By Benjamin Radford | Wed Apr 20, 2011 02:26 PM ET
Two high-profile people have come forth in recent weeks with memoirs that discuss alleged sexual abuse during their childhoods.
In his book Against All Odds: My Life of Hardship, Fast Breaks, and Second Chances, Republican Senator Scott Brown describes sexual abuse that he endured at Camp Good News, a Christian summer camp, in the 1970s and 1980s. Since his memoir was published, over a dozen other campers have come forth saying that they, too, were sexually abused at the camp.
Ashley Judd, the actress and member of the Judds country music clan, revealed in her own new memoir, All That Is Bitter and Sweet, that she, also, had been sexually abused. She wrote of being exposed to drug use, violence, sexual abuse and incest as a young girl and teenager, which led to a life of depression — and ultimately to her advocacy work with abuse survivors.
Another thing that Brown and Judd have in common is that they have both refused to identify those who they say abused them, or contact police to report their claims. During a radio interview, Sen. Brown defended not naming his abuser: “I have no evidence at all that the person who did it to me 42 years ago is, number one, even alive, and number two, is doing it again.”
The issue of whether to identify abusers is a complex issue, according to Heidi Anderson, a Development Coordinator at SAFE Homes – Rape Crisis Coalition in Spartanburg, S.C. “There are many reasons why a victim of sexual assault would not want to name the abuser,” Anderson told Discovery News. “The majority of sexual assaults are committed by someone the victim knows, and often cares about. In these cases, the victim may not want the assailant to go to jail, but simply cease the abuse. Other times, the victim has decided that naming and/or prosecuting the abuser is not worth the additional pain and suffering. Victims have already had the decision of whether or not to have sex taken from them and they need to regain autonomy over their lives. To try to make them feel guilty for not ‘protecting others’ puts the blame on the victim, instead of on the abuser where it belongs.”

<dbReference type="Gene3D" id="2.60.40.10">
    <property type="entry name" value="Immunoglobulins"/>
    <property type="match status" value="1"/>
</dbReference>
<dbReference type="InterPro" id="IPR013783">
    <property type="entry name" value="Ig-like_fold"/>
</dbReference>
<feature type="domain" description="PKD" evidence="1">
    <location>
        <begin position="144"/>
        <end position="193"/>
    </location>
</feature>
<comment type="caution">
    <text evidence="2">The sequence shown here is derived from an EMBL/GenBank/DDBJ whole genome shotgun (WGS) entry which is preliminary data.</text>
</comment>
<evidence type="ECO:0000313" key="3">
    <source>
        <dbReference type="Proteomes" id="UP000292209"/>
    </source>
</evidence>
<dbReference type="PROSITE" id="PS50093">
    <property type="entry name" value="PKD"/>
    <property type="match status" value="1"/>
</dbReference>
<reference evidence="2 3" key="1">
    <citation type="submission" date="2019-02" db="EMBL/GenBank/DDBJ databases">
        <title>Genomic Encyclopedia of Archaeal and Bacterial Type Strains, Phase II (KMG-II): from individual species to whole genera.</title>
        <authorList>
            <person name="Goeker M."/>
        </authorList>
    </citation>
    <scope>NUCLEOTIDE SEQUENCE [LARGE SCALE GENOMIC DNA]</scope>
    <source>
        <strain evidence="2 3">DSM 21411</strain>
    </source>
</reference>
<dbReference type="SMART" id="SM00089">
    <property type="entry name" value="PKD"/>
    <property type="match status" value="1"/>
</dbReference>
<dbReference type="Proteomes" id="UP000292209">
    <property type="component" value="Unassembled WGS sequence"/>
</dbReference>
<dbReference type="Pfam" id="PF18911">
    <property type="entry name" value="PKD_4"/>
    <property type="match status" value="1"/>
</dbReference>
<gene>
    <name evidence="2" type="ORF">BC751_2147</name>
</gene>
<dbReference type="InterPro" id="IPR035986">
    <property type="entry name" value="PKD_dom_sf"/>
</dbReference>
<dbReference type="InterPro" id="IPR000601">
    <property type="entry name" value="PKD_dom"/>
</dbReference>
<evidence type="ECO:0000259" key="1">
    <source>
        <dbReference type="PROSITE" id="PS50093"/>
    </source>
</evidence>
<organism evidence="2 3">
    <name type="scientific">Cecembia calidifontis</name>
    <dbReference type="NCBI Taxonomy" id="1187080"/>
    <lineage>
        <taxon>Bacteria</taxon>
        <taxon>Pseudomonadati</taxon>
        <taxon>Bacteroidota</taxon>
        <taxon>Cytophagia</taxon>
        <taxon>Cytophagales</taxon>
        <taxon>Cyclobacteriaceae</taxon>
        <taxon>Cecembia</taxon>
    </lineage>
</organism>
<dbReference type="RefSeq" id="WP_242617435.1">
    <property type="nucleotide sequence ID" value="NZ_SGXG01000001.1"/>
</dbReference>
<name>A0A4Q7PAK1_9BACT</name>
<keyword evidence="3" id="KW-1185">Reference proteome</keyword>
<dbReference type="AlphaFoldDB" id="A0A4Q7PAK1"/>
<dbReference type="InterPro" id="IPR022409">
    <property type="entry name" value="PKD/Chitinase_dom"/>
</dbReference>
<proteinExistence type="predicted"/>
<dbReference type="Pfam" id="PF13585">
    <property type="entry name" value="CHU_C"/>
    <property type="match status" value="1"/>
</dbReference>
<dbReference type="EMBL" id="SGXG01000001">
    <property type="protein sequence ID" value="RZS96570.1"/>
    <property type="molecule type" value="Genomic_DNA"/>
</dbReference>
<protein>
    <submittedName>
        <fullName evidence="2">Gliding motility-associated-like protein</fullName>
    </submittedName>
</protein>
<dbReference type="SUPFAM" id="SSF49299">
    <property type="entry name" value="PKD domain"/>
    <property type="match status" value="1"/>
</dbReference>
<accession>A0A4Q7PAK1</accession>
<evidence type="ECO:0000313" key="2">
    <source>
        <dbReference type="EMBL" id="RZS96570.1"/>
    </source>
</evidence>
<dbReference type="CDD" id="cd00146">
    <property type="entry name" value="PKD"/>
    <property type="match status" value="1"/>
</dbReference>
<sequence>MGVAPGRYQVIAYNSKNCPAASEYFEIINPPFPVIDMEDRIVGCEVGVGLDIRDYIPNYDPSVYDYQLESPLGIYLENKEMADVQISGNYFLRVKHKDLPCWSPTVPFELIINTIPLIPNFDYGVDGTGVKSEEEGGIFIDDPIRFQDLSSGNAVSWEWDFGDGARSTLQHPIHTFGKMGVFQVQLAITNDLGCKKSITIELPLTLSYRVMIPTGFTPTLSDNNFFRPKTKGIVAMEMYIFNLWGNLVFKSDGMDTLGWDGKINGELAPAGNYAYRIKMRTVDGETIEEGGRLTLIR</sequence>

Ashley Judd does not name any of her abusers in the book either, and offered no identifications in the press. There may be another reason why Judd has declined to identify her accuser: As she told Today Show host Meredith Viera in an interview, the book is about her own perceptions and reality, not necessarily the literal truth: “The book is very honest; it’s not necessarily accurate.”
If some of what she wrote (especially about her sexual abuse) is “not necessarily accurate,” she could get into legal trouble if she falsely accused someone of sexual molestation. The important point for both Brown and Judd is that their stories are being told, and encouraging other victims to come forward.
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